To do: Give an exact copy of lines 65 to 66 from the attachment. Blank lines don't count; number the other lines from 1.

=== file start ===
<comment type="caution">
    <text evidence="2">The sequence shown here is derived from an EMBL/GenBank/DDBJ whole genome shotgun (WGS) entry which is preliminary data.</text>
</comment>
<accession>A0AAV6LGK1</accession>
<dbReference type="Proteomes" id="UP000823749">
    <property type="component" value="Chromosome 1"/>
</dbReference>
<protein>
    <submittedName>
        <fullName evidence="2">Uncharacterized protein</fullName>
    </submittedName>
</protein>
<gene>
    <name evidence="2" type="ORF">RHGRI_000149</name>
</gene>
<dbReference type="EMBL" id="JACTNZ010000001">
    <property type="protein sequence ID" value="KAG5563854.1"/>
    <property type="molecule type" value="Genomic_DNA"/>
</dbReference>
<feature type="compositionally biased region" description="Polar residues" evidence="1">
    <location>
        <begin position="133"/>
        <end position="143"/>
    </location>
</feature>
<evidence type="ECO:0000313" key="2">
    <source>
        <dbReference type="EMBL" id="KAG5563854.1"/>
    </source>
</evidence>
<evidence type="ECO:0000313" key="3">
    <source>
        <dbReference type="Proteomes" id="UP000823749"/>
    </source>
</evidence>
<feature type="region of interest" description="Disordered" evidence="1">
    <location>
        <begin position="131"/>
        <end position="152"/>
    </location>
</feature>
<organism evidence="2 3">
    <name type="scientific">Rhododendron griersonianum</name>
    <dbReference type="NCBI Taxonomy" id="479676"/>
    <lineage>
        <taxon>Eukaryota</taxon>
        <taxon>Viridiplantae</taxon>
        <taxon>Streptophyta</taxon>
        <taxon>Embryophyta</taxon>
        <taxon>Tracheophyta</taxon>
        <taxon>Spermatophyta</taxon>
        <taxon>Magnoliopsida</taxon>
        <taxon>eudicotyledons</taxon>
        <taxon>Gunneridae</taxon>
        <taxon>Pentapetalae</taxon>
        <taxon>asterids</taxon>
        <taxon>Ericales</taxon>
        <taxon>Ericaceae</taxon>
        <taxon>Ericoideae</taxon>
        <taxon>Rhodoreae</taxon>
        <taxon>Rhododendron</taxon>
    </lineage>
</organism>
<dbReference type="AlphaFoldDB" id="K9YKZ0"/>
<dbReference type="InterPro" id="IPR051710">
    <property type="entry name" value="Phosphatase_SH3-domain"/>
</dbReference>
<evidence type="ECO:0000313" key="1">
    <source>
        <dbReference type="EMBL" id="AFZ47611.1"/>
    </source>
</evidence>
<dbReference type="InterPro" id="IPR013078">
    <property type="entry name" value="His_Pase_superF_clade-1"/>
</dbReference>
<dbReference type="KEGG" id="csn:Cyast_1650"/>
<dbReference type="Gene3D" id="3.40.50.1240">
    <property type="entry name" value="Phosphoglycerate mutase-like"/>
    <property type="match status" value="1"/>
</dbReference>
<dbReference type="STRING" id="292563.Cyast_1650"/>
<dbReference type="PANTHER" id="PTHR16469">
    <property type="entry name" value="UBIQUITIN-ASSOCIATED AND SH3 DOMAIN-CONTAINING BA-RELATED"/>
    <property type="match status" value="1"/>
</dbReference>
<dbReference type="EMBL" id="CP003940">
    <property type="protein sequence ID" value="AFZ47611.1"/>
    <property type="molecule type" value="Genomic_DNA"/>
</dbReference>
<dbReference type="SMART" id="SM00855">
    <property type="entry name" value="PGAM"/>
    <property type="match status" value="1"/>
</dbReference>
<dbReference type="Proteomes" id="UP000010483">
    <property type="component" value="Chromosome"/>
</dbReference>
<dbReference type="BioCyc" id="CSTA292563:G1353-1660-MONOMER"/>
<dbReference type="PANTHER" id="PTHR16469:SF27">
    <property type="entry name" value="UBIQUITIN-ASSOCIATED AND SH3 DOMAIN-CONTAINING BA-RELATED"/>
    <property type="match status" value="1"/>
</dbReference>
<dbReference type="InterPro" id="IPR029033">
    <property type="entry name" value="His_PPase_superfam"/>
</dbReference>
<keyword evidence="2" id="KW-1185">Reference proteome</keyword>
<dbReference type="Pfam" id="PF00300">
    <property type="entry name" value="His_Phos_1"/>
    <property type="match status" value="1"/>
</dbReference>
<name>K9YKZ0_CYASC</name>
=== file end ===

<dbReference type="InterPro" id="IPR051710">
    <property type="entry name" value="Phosphatase_SH3-domain"/>